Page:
After College: Help! I Can’t Make My Student Loan Payments!

You’re repaying loans you borrowed to pay for college. But you often find yourself IMG_1086choosing between paying for essentials and making monthly loan payments. What should you do?

You’re in luck if, like 90% of today’s college borrowers, you borrowed federal loans. Washington offers multiple ways to get relief from your predicament. The question — which is best for you?

IMG_1087If you’ve not already done so, consider replacing your federal loans with a Federal Direct Consolidation Loan. These offer longer repayment periods and lower monthly payments if you owe more than $7,500. But look into consolidation’s advantages and disadvantages before going this route.

You can also tell your loan servicer will change your repayment plan. To check out how this’ll affect your payments use the Federal Student Loan Repayment Estimator. IMG_1090It already knows your loan balances and can tell you the repayment plans for which you’re eligible plus monthly payment amounts in each available plan. It can also determine how consolidation would impact your loan repayment.

If the reason you can’t afford monthly payments is temporary, look into getting a deferment to postpone your payments for up to a year. You’re entitled to deferment if you’re:

No deferment? Another temporary solution is asking your servicer for a forbearance. You’re not entitled to forbearance. It depends on your situation. But you can totally postpone or partially reduce your payments while in forbearance.

But be careful about deferment and forbearance. During the former, interest continues to build on your unsubsidized and PLUS loans. During the latter, interest keeps building on all your loans. Unpaid interest from these periods then gets capitalized (added to principle) when your deferment or forbearance ends.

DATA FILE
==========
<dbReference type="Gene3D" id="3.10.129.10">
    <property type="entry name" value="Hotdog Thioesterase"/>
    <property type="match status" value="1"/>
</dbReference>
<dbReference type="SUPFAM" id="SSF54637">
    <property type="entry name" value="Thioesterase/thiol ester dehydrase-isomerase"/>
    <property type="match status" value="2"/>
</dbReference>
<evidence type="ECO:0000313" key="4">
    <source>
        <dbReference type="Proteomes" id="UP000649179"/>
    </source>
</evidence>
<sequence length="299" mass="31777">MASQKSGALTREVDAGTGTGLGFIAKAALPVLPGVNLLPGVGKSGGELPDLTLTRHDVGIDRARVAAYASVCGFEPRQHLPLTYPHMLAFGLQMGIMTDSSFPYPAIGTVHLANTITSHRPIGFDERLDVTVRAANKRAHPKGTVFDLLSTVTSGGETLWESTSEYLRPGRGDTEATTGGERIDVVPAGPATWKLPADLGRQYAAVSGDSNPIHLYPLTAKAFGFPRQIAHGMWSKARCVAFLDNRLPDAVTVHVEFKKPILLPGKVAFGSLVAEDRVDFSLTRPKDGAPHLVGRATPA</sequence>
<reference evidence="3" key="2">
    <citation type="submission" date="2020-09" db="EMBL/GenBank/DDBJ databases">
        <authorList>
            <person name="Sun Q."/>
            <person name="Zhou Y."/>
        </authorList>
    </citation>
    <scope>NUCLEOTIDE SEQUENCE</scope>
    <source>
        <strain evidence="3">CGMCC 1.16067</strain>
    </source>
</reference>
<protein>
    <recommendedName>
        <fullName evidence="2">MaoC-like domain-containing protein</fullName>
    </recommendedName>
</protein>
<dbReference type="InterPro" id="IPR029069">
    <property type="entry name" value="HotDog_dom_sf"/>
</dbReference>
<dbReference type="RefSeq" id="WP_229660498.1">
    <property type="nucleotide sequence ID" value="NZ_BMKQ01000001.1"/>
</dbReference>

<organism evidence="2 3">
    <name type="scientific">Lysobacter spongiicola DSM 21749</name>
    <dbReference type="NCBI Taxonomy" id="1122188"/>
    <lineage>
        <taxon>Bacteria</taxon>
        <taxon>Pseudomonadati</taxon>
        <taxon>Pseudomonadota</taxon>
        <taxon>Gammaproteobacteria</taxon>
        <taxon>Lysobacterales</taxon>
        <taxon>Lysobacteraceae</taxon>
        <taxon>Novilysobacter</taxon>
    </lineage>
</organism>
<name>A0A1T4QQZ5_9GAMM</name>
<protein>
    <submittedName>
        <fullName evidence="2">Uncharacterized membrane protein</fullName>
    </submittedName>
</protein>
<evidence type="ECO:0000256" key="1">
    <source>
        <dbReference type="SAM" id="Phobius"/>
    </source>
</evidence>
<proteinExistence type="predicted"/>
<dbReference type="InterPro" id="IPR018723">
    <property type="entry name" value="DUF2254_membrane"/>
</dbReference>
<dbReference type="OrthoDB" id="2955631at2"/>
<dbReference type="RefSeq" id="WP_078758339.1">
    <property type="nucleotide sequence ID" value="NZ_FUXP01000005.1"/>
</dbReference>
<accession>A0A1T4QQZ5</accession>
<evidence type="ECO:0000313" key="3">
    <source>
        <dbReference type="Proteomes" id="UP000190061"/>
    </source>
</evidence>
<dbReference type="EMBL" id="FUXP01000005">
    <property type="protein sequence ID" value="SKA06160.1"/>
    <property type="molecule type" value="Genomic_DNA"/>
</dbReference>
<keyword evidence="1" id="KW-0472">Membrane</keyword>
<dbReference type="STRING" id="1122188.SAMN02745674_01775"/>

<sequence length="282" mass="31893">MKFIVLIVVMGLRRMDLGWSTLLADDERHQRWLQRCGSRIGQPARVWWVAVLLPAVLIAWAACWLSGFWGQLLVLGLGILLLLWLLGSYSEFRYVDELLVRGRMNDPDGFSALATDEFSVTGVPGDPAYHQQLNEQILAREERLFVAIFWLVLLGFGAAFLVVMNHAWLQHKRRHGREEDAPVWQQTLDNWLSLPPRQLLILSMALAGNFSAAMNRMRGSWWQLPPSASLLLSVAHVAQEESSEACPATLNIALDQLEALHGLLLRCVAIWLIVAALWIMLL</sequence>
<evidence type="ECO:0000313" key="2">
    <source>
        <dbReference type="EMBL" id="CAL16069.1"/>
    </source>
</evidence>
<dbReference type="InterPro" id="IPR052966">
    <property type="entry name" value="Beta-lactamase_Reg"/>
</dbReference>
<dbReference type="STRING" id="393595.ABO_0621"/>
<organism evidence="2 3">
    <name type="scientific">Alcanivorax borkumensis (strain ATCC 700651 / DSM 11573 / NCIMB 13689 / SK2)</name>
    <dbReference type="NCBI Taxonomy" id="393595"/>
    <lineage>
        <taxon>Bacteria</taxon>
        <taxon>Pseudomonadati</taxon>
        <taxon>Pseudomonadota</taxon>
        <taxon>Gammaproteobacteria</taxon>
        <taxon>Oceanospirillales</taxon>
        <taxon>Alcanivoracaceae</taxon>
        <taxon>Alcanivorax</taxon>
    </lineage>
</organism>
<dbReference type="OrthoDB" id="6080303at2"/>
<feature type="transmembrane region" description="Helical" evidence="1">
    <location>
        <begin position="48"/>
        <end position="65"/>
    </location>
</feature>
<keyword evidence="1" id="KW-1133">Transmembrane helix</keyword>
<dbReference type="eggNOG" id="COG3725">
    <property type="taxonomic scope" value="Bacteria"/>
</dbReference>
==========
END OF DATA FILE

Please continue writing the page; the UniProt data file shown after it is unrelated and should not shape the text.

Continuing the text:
If your trouble making payments is because of your monthly due date, ask your servicer if you may change your payment due date to another day that works better for you.

Act fast, because missed and late payments have really bad consequences.

College Affordability Solutions offers 40-years of experience working with various educational loan repayment strategies. Call (512) 366-5354 or email College Affordability Solutions for a no-cost consultation.

During College: Now’s the Time for College Students to Search for Summer Jobs

Seventy percent of student summer jobs are filled before June. So prompt your student to start searching now!

The payoff can be substantial — work experience, a chance to apply classroom learning, a stronger resume, funds for college. At average summer wages, a student working June 1 through mid-August can bank over $3,300 by saving two-thirds of his gross earnings, and many summer positions pays above that average.

If your student doesn’t have a summer job, here are five steps for effectively seeking one. You can help with all of them.

  • Define Himself and His Best Fits: Start with a self-analysis. What can he bring an employer in terms of knowledge, skills, and volunteer or work experience? Then identify the characteristics of jobs in which he’s interested — type of work, location, hours, pay scale, etc. He may not get everything he wants, but this’ll help him get as close as he can.
  • Make Himself Presentable: Now’s the time for him to write his resume and IMG_0968cover letter, leaving them on his word processor for easy updating and tweaking if needed. And since most summer employers audit applicants’ social media, have him review his and delete anything that might be inappropriate.